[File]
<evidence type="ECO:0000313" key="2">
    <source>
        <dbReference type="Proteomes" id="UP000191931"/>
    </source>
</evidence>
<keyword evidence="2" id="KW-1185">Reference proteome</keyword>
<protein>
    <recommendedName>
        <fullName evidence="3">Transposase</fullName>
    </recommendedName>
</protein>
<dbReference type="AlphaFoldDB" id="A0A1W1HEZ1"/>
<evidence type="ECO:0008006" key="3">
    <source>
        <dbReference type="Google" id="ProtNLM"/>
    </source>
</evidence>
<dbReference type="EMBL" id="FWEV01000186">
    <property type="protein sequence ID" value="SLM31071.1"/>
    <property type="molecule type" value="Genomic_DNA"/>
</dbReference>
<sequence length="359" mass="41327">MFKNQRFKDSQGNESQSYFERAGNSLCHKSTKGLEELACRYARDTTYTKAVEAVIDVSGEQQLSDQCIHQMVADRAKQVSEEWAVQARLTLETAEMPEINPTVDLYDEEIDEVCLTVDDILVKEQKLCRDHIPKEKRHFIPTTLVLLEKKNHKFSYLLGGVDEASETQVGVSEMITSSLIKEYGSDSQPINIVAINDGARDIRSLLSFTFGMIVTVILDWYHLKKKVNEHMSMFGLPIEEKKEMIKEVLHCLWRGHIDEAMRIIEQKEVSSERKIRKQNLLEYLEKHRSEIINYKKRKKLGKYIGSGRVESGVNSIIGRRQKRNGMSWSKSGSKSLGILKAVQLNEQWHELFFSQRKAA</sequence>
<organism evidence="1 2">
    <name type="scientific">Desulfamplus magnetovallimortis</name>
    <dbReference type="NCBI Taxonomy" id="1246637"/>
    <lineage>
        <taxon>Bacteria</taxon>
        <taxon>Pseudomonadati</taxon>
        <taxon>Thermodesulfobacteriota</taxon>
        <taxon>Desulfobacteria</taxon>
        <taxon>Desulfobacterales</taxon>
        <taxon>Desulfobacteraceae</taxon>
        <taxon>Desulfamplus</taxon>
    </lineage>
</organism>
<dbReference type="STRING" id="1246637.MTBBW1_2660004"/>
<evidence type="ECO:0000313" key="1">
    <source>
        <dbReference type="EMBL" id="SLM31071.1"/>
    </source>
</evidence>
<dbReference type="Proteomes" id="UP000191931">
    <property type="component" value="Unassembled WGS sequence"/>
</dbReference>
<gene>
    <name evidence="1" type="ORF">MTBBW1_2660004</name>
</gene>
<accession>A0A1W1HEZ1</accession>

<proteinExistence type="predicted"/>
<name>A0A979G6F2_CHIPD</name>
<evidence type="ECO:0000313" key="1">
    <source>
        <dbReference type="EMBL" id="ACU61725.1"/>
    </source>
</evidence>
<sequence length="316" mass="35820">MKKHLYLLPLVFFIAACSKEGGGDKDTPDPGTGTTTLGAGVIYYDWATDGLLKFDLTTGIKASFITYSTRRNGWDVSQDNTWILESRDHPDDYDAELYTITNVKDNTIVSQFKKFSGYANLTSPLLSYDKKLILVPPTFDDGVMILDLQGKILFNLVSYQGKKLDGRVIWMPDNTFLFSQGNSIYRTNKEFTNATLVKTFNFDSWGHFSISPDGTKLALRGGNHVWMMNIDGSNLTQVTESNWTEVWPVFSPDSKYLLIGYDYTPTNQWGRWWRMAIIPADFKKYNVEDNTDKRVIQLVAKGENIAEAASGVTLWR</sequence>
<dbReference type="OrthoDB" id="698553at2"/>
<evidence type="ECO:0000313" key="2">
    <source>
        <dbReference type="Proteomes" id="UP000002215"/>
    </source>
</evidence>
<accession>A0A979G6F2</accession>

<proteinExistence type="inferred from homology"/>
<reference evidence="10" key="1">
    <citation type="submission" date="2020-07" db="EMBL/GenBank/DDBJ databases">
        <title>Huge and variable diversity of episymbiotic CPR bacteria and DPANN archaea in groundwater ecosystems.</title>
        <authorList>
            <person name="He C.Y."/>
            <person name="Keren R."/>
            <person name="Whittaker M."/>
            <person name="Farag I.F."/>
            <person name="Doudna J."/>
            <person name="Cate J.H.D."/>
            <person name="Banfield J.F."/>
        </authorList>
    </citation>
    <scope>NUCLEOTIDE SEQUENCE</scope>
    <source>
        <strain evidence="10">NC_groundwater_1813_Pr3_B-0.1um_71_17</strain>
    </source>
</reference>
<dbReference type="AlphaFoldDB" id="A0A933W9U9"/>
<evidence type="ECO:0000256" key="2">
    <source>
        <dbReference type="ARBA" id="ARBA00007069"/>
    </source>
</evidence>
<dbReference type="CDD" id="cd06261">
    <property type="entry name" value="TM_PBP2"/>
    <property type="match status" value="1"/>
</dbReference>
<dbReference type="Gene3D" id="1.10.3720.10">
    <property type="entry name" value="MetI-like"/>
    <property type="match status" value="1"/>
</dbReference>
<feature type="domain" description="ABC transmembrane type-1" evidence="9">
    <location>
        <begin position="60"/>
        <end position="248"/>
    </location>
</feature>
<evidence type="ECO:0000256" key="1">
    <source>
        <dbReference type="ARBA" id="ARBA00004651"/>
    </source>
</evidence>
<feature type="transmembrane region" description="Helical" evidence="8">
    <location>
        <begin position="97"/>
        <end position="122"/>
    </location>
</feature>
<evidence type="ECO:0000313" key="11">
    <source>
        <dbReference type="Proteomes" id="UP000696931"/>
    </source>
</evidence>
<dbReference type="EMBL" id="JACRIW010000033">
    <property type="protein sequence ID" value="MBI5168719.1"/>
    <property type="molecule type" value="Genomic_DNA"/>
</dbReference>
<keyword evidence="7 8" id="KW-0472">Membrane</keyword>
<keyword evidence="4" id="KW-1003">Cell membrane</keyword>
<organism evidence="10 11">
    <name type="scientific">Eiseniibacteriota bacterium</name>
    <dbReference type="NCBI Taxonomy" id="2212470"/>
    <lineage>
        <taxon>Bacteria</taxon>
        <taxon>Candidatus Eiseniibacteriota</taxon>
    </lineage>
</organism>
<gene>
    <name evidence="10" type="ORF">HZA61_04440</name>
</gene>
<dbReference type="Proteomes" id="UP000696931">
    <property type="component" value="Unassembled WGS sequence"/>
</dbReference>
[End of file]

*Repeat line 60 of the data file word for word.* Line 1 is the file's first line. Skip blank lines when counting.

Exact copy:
        <dbReference type="Proteomes" id="UP000002215"/>